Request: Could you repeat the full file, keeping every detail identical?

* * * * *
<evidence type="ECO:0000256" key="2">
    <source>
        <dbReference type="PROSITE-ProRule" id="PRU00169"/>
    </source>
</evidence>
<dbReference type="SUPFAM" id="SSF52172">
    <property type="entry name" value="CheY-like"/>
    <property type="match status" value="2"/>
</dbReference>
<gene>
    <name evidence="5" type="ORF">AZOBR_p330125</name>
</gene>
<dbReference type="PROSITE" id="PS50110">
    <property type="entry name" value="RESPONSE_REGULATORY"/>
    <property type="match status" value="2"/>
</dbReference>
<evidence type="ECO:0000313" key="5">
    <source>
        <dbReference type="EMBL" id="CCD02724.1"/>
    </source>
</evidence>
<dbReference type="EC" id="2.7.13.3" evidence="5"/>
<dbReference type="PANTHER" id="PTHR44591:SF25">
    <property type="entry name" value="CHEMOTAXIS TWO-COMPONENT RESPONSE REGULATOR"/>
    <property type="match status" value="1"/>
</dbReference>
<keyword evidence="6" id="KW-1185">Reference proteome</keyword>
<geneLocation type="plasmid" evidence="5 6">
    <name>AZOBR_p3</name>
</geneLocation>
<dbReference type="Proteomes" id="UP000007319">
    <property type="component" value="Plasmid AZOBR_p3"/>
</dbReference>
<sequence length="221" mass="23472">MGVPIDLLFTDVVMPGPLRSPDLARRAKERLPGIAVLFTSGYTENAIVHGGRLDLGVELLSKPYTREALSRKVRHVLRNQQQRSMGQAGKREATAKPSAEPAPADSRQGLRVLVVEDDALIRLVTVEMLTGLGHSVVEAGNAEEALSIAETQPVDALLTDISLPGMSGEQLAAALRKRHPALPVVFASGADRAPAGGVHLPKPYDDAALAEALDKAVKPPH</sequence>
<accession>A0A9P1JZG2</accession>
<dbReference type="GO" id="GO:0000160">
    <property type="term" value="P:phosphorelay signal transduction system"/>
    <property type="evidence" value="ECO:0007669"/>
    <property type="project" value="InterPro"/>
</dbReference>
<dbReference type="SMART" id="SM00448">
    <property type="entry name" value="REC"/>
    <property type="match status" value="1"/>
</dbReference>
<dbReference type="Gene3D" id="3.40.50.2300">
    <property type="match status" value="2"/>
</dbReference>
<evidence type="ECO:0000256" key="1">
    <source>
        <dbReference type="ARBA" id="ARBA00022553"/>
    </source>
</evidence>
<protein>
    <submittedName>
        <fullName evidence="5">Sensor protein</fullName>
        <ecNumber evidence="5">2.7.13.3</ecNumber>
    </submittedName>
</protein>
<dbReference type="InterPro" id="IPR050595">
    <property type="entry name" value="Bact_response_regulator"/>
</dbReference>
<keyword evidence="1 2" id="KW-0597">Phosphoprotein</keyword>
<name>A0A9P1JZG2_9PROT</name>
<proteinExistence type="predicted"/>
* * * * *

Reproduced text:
<evidence type="ECO:0000256" key="2">
    <source>
        <dbReference type="PROSITE-ProRule" id="PRU00169"/>
    </source>
</evidence>
<dbReference type="SUPFAM" id="SSF52172">
    <property type="entry name" value="CheY-like"/>
    <property type="match status" value="2"/>
</dbReference>
<gene>
    <name evidence="5" type="ORF">AZOBR_p330125</name>
</gene>
<dbReference type="PROSITE" id="PS50110">
    <property type="entry name" value="RESPONSE_REGULATORY"/>
    <property type="match status" value="2"/>
</dbReference>
<evidence type="ECO:0000313" key="5">
    <source>
        <dbReference type="EMBL" id="CCD02724.1"/>
    </source>
</evidence>
<dbReference type="EC" id="2.7.13.3" evidence="5"/>
<dbReference type="PANTHER" id="PTHR44591:SF25">
    <property type="entry name" value="CHEMOTAXIS TWO-COMPONENT RESPONSE REGULATOR"/>
    <property type="match status" value="1"/>
</dbReference>
<keyword evidence="6" id="KW-1185">Reference proteome</keyword>
<geneLocation type="plasmid" evidence="5 6">
    <name>AZOBR_p3</name>
</geneLocation>
<dbReference type="Proteomes" id="UP000007319">
    <property type="component" value="Plasmid AZOBR_p3"/>
</dbReference>
<sequence length="221" mass="23472">MGVPIDLLFTDVVMPGPLRSPDLARRAKERLPGIAVLFTSGYTENAIVHGGRLDLGVELLSKPYTREALSRKVRHVLRNQQQRSMGQAGKREATAKPSAEPAPADSRQGLRVLVVEDDALIRLVTVEMLTGLGHSVVEAGNAEEALSIAETQPVDALLTDISLPGMSGEQLAAALRKRHPALPVVFASGADRAPAGGVHLPKPYDDAALAEALDKAVKPPH</sequence>
<accession>A0A9P1JZG2</accession>
<dbReference type="GO" id="GO:0000160">
    <property type="term" value="P:phosphorelay signal transduction system"/>
    <property type="evidence" value="ECO:0007669"/>
    <property type="project" value="InterPro"/>
</dbReference>
<dbReference type="SMART" id="SM00448">
    <property type="entry name" value="REC"/>
    <property type="match status" value="1"/>
</dbReference>
<dbReference type="Gene3D" id="3.40.50.2300">
    <property type="match status" value="2"/>
</dbReference>
<evidence type="ECO:0000256" key="1">
    <source>
        <dbReference type="ARBA" id="ARBA00022553"/>
    </source>
</evidence>
<protein>
    <submittedName>
        <fullName evidence="5">Sensor protein</fullName>
        <ecNumber evidence="5">2.7.13.3</ecNumber>
    </submittedName>
</protein>
<dbReference type="InterPro" id="IPR050595">
    <property type="entry name" value="Bact_response_regulator"/>
</dbReference>
<keyword evidence="1 2" id="KW-0597">Phosphoprotein</keyword>
<name>A0A9P1JZG2_9PROT</name>
<proteinExistence type="predicted"/>